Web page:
You might not know what you want from baseball, but I do. I’ve been around long enough to know what you’re looking for…
Players: You Want That Look
Your team is in a jam – the tying run is on third, the winning run is on second, and you have just one measly out.
The starting pitcher is out of gas, and everyone is nervous, tense, with that pit in their stomachs. They look to you with a slight upward glance. They don’t think about who to look at, they just know – it’s YOU. You’re the one they need in the game.
Sure enough, coach calls your name, and you’re jogging off to the mound to save the day.
It’s an amazing privilege to feel this way, and few ever get to feel it.
I’ll tell you – it’s humbling, empowering, and intoxicating. I wanted to be that guy my whole life, and in two different seasons, I was. That feeling was one of the major reasons I played the game, the reason I worked so hard for so many years.
That look, that non-verbal yearning to save the team, and save the day – that’s why you play. But, how do you become that player?
You have to perform under pressure, and it’s no easy task. You need experience, talent, savvy, and a mentor, someone who can help you foster that attitude, that inner-strength, that baseball acumen, and those leadership qualities.
Parents: You Want To Watch Your Son Do What He Loves
“I knew it was your last game, I just knew.”
After closing a game, I walked over to greet my parents, who came to the railing just on the home plate side of the first base dugout. We chatted like we always did, and I filled them in on my week, my arm (which was in bad shape) and my plans for the off-day that awaited at the end of a 6-hour busride.
I didn’t know it was my last game, but my Mom did.
Six months later, as I struggled to come to terms with an arm that could no longer do what it had done for 22 years. I was exhausted from pitching through pain, and finally enough was enough – I let go. My parents responded like I knew they would.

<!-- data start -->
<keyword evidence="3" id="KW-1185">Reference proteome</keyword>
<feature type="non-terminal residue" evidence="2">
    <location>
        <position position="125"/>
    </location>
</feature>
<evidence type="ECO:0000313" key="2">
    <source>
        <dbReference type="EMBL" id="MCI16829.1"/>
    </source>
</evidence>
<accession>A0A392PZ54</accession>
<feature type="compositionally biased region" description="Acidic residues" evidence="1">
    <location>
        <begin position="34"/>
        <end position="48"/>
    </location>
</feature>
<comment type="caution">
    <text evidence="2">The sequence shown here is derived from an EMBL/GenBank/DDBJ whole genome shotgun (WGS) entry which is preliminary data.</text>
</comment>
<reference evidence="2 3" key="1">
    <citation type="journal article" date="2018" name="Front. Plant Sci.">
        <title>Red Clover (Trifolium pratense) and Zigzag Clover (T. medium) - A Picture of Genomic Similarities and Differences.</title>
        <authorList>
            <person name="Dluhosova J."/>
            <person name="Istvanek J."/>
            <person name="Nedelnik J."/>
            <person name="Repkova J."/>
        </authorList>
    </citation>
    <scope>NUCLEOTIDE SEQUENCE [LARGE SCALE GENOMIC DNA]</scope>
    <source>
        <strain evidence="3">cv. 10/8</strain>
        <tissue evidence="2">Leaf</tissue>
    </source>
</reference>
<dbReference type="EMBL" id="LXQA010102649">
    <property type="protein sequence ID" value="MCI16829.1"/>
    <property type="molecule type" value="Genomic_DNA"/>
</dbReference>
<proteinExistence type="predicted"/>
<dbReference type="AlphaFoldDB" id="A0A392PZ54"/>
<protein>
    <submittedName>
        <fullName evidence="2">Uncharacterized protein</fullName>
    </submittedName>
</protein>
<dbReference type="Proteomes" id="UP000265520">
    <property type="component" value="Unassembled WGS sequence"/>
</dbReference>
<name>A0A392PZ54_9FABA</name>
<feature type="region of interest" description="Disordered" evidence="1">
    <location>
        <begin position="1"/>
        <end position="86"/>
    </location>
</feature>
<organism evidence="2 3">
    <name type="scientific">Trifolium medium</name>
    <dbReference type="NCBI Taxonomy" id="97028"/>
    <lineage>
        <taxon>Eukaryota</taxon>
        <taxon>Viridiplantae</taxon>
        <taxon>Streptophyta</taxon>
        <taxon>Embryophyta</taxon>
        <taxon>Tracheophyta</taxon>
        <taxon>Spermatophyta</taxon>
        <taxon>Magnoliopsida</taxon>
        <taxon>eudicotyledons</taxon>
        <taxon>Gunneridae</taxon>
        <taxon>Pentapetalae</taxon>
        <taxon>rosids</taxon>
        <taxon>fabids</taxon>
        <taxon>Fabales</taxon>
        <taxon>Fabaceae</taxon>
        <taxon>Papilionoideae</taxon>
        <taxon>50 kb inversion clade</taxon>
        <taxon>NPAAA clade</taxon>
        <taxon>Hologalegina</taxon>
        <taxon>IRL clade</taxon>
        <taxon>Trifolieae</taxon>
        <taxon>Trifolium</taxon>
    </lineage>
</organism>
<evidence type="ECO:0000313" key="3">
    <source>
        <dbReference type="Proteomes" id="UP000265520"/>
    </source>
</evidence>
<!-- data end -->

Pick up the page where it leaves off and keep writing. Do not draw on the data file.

“We were just so happy to be able to keep watching you pitch. We got to see an awful lot of baseball, and it never got old. We just loved seeing you happy, doing what you loved.”
Parents spend thousands of dollars every year in my facility doing exactly this – helping to nurture their kids along, helping them get more joy out of the game they love.
Any investment that helps extend their career is a good one – the career of an athlete is short, and everyone has a ticking clock. You want to arm your children with every resource you can to get them to the next checkpoint, and add more time to that clock. It’s not about gathering trophies or being able to brag about how good they’ve become.
Rather, it’s just about giving them the opportunity to do something they’re passionate about, and hopefully succeed at it.
I was lucky to get so many great years, and in turn it give my parents the same gift. I was always doing it for me, but in the end, I was giving back to us.
Coaches: You Want to See The Lightbulb Go Off
14 lessons in a day? I’ve done it, and my partner and hitting genius, Lucas, has done it.
Six games in a weekend? I’m sure dozens reading this have coached in those long, swelteringly hot summer tournaments. Why do we do it? Why do you do it?
You’re Searching For…
You’ve been imploring your soft-throwing middle reliever to throw his changeup more, but he’s just too afraid of the pitch. No matter how much you support him, he just doesn’t trust it. Because he doesn’t trust it, he doesn’t throw it. And because he doesn’t throw it, he doesn’t trust it.
But, he’s in a jam in a big situation – the bases loaded with a two-run lead and two outs. A big left-handed hitter is up, and he’s hit two vicious line drives just foul of the first base line. If only he trusted his changeup, you sigh.
Then, you see him shake off his catcher, then shake again, then again. What is he throwing?
The big lefty almost throws the bat as he whiffs on the best changeup the kid has ever thrown. With an ear-to-ear grin, your left-hander jogs off the mound.
Those A-Ha! moments are amazing, and they’re what you get when you take the time to encourage, teach, and coach kids up.
You explain the game over and over hoping that finally, one day your lesson will sink in, they’ll act, they’ll execute, and they’ll get that big smile.
And sometimes, to get those lessons to sink in, we need to hear a new voice and come with a new way of presenting the information. You keep throwing the information out there in different forms, until something sticks and results in the A-Ha! moment. It’s a great thing.
No matter what angle you’re viewing the game from, it’s a great game with a lot to offer.